Stefanos

Since when does currency show people fleeing buildings in terror?

Things have not progressed well for Greece since its former debt-straddled government took a second bailout in 2012. The country still owes some €317 billion to its creditors—an amount that "might as well be a million bajillion euros" given the likelihood it'll be paid back, writes the Washington Postand unemployment is at a shockingly high 25 percent.

Greece's leaders are in thorny talks this week to renegotiate the bailout before it expires at the end of the month. If a suitable deal isn't struck, some are speculating the dead-broke government will be forced to leave the euro zone. With such uncertainty in the air, and social unrest in the streets, it's no wonder that migrants who came to Greece for work now want to get the hell out of Dodge.

Those who actually have money might have noticed this doom and gloom reflected in the E.U.'s physical currency. A handful of euro notes have circulated depicting ominous events like people fleeing buildings, hanging themselves, and writing bloody-looking graffiti that reads, "THE END IS NIGH." Playing off the typical euro note's blandly interesting and politically approved historical architecture, this altered money strikes right to the heart of the crisis.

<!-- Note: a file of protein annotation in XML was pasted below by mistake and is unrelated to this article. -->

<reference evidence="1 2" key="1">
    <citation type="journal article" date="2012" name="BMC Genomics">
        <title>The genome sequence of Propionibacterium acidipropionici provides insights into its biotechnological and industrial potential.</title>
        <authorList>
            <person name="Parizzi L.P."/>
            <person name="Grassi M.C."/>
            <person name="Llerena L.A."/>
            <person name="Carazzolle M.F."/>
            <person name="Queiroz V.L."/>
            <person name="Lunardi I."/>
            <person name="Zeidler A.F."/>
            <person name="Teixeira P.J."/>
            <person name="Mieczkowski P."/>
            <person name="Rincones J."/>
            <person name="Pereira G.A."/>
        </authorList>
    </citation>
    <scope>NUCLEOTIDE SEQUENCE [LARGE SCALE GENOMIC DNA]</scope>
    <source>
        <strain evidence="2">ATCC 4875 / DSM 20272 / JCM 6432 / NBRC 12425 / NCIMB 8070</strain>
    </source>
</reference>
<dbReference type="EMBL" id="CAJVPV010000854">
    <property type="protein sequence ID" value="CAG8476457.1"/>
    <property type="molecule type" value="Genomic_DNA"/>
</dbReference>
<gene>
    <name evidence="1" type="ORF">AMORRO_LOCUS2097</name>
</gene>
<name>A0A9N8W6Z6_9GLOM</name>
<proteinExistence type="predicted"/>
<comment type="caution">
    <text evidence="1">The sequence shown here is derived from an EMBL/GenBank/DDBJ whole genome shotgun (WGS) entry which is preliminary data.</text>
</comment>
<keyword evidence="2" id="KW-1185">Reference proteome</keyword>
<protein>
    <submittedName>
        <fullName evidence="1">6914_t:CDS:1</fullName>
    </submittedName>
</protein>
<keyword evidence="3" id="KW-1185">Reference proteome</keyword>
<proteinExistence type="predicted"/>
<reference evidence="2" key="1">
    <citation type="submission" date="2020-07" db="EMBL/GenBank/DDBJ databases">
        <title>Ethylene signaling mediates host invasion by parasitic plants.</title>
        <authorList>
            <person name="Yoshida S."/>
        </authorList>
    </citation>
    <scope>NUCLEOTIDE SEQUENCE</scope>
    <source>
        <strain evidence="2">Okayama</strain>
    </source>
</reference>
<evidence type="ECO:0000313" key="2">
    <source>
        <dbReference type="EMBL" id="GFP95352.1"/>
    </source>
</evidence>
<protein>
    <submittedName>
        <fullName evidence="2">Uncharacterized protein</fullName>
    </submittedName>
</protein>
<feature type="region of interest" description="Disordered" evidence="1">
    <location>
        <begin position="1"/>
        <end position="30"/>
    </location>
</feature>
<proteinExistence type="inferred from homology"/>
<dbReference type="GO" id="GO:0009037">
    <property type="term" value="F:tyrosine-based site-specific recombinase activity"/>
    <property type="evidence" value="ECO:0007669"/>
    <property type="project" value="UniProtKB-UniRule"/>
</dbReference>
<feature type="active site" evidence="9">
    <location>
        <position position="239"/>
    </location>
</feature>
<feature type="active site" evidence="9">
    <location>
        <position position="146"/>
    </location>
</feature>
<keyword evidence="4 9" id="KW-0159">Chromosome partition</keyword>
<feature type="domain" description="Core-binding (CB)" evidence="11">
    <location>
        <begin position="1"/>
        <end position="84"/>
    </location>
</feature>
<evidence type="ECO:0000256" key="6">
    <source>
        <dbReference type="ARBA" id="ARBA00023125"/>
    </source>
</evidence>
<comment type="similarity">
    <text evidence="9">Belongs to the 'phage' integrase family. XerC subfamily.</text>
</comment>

The bills are the work of shadowy artist Stefanos, whose project, "Euro Banknote Bombing," is spreading Greek strife all over Europe like a wallet-dwelling virus. Since 2014, Stefanos has drawn on euros and then spent them, an act he hopes conveys the "economic and social instability in Greece" to consumers. He explains more about the project:

observing the euro banknote landscapes one notices a lack of any reality, whatsoever for the last five years the crumbling greek economy has hatched violence and social decay—so, I decided to fuse these two things. through hacking the banknotes I'm using a european [document] that is in cross-border circulation, including greecethus, the medium allows me to 'bomb' public property from the comfort of my home.

Here's a selection of Stefanos' altered cash; some of the ones on his website get more graphic:

Stefanos

About the Author

Most Popular

  1. A young girl winces from the sting as she receives the polio vaccine in 1954.
    Life

    How Mandatory Vaccination Fueled the Anti-Vaxxer Movement

    To better understand the controversy over New York’s measles outbreak, you have to go back to the late 19th century.

  2. People eat and drink coffee inside a small coffeehouse.
    Life

    Gentrification Is Hurting Kuala Lumpur's Iconic Coffee Shops

    Traditional kopitiams, which serve sweetened coffee in no-frills surroundings, are a part of Malaysian national identity, but their survival is precarious.

  3. A photo of shoppers on University Avenue in East Palo Alto, California, which is flanked by two technology campuses.
    Equity

    An Island of Silicon Valley Affordability Says Yes to More Housing

    East Palo Alto is surrounded by tech riches, but that hasn’t necessarily helped longtime residents, who welcome a state law mandating zoning reform

  4. Life

    Who’s Really Buying Property in San Francisco?

    A lot of software developers, according to an unprecedented new analysis.

  5. A photo of single-family homes along a hillside in San Marcos, California.
    Equity

    The Political Battle Over California's Suburban Dream

    State Senator Scott Wiener’s SB 50 would rewrite the state’s single-family zoning codes. What's wrong with that? A lot, say opponents.